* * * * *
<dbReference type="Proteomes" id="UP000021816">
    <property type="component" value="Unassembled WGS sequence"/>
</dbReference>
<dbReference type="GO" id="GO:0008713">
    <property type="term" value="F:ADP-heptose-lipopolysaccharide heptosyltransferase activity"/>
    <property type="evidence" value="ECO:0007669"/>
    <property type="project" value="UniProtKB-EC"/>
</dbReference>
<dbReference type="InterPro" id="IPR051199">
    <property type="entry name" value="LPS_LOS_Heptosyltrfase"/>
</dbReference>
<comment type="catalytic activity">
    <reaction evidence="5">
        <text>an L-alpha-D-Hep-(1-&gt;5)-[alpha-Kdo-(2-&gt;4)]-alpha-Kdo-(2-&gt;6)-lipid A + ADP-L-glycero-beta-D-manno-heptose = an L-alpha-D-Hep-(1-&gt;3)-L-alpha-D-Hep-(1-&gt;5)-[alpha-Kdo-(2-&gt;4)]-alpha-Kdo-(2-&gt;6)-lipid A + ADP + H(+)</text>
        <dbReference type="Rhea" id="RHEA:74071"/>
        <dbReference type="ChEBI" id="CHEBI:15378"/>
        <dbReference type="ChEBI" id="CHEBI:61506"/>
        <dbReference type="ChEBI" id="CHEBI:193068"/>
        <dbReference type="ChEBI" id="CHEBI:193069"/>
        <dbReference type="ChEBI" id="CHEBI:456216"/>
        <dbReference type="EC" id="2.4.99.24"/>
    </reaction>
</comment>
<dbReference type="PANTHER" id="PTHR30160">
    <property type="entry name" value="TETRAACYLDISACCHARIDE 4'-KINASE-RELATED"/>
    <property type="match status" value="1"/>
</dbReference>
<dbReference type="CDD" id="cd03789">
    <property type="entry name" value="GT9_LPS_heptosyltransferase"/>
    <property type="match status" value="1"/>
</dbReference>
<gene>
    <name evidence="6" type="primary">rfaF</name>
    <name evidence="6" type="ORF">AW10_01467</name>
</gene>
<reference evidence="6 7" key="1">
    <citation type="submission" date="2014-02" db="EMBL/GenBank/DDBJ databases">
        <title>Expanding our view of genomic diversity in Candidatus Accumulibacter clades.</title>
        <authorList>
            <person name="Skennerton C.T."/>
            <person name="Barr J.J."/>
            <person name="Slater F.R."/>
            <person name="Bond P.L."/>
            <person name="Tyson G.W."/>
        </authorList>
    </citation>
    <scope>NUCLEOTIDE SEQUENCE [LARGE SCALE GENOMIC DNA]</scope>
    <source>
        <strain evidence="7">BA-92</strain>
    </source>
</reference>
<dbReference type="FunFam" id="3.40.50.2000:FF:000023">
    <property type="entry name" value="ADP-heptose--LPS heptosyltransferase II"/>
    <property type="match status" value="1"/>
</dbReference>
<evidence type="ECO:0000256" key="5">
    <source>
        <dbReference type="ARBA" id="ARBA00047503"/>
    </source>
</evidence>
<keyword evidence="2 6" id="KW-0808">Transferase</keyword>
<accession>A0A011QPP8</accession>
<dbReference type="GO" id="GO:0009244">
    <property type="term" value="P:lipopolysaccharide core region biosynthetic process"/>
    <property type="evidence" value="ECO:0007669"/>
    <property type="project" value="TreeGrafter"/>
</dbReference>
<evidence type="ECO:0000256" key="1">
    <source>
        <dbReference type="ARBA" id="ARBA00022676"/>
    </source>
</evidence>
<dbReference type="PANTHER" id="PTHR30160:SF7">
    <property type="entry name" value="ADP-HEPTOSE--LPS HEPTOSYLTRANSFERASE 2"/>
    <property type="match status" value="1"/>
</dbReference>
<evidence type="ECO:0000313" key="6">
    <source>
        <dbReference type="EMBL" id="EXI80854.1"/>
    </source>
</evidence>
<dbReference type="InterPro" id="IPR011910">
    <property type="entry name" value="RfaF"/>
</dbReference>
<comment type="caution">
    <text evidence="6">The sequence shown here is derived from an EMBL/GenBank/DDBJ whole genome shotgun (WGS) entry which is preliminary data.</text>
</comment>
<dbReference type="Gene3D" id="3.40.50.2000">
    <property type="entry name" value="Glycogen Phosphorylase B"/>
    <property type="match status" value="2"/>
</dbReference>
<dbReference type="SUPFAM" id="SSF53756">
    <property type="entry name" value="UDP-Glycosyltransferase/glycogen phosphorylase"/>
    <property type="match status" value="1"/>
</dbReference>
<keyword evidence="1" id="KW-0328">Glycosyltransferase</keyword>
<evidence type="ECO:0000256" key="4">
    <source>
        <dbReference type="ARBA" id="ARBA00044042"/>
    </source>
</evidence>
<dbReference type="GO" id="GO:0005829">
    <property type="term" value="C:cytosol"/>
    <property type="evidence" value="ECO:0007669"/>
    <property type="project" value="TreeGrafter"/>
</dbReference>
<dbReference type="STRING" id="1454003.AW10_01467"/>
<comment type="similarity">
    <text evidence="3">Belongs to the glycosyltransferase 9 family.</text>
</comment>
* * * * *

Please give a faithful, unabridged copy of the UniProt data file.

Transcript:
<dbReference type="Proteomes" id="UP000021816">
    <property type="component" value="Unassembled WGS sequence"/>
</dbReference>
<dbReference type="GO" id="GO:0008713">
    <property type="term" value="F:ADP-heptose-lipopolysaccharide heptosyltransferase activity"/>
    <property type="evidence" value="ECO:0007669"/>
    <property type="project" value="UniProtKB-EC"/>
</dbReference>
<dbReference type="InterPro" id="IPR051199">
    <property type="entry name" value="LPS_LOS_Heptosyltrfase"/>
</dbReference>
<comment type="catalytic activity">
    <reaction evidence="5">
        <text>an L-alpha-D-Hep-(1-&gt;5)-[alpha-Kdo-(2-&gt;4)]-alpha-Kdo-(2-&gt;6)-lipid A + ADP-L-glycero-beta-D-manno-heptose = an L-alpha-D-Hep-(1-&gt;3)-L-alpha-D-Hep-(1-&gt;5)-[alpha-Kdo-(2-&gt;4)]-alpha-Kdo-(2-&gt;6)-lipid A + ADP + H(+)</text>
        <dbReference type="Rhea" id="RHEA:74071"/>
        <dbReference type="ChEBI" id="CHEBI:15378"/>
        <dbReference type="ChEBI" id="CHEBI:61506"/>
        <dbReference type="ChEBI" id="CHEBI:193068"/>
        <dbReference type="ChEBI" id="CHEBI:193069"/>
        <dbReference type="ChEBI" id="CHEBI:456216"/>
        <dbReference type="EC" id="2.4.99.24"/>
    </reaction>
</comment>
<dbReference type="PANTHER" id="PTHR30160">
    <property type="entry name" value="TETRAACYLDISACCHARIDE 4'-KINASE-RELATED"/>
    <property type="match status" value="1"/>
</dbReference>
<dbReference type="CDD" id="cd03789">
    <property type="entry name" value="GT9_LPS_heptosyltransferase"/>
    <property type="match status" value="1"/>
</dbReference>
<gene>
    <name evidence="6" type="primary">rfaF</name>
    <name evidence="6" type="ORF">AW10_01467</name>
</gene>
<reference evidence="6 7" key="1">
    <citation type="submission" date="2014-02" db="EMBL/GenBank/DDBJ databases">
        <title>Expanding our view of genomic diversity in Candidatus Accumulibacter clades.</title>
        <authorList>
            <person name="Skennerton C.T."/>
            <person name="Barr J.J."/>
            <person name="Slater F.R."/>
            <person name="Bond P.L."/>
            <person name="Tyson G.W."/>
        </authorList>
    </citation>
    <scope>NUCLEOTIDE SEQUENCE [LARGE SCALE GENOMIC DNA]</scope>
    <source>
        <strain evidence="7">BA-92</strain>
    </source>
</reference>
<dbReference type="FunFam" id="3.40.50.2000:FF:000023">
    <property type="entry name" value="ADP-heptose--LPS heptosyltransferase II"/>
    <property type="match status" value="1"/>
</dbReference>
<evidence type="ECO:0000256" key="5">
    <source>
        <dbReference type="ARBA" id="ARBA00047503"/>
    </source>
</evidence>
<keyword evidence="2 6" id="KW-0808">Transferase</keyword>
<accession>A0A011QPP8</accession>
<dbReference type="GO" id="GO:0009244">
    <property type="term" value="P:lipopolysaccharide core region biosynthetic process"/>
    <property type="evidence" value="ECO:0007669"/>
    <property type="project" value="TreeGrafter"/>
</dbReference>
<evidence type="ECO:0000256" key="1">
    <source>
        <dbReference type="ARBA" id="ARBA00022676"/>
    </source>
</evidence>
<dbReference type="PANTHER" id="PTHR30160:SF7">
    <property type="entry name" value="ADP-HEPTOSE--LPS HEPTOSYLTRANSFERASE 2"/>
    <property type="match status" value="1"/>
</dbReference>
<evidence type="ECO:0000313" key="6">
    <source>
        <dbReference type="EMBL" id="EXI80854.1"/>
    </source>
</evidence>
<dbReference type="InterPro" id="IPR011910">
    <property type="entry name" value="RfaF"/>
</dbReference>
<comment type="caution">
    <text evidence="6">The sequence shown here is derived from an EMBL/GenBank/DDBJ whole genome shotgun (WGS) entry which is preliminary data.</text>
</comment>
<dbReference type="Gene3D" id="3.40.50.2000">
    <property type="entry name" value="Glycogen Phosphorylase B"/>
    <property type="match status" value="2"/>
</dbReference>
<dbReference type="SUPFAM" id="SSF53756">
    <property type="entry name" value="UDP-Glycosyltransferase/glycogen phosphorylase"/>
    <property type="match status" value="1"/>
</dbReference>
<keyword evidence="1" id="KW-0328">Glycosyltransferase</keyword>
<evidence type="ECO:0000256" key="4">
    <source>
        <dbReference type="ARBA" id="ARBA00044042"/>
    </source>
</evidence>
<dbReference type="GO" id="GO:0005829">
    <property type="term" value="C:cytosol"/>
    <property type="evidence" value="ECO:0007669"/>
    <property type="project" value="TreeGrafter"/>
</dbReference>
<dbReference type="STRING" id="1454003.AW10_01467"/>
<comment type="similarity">
    <text evidence="3">Belongs to the glycosyltransferase 9 family.</text>
</comment>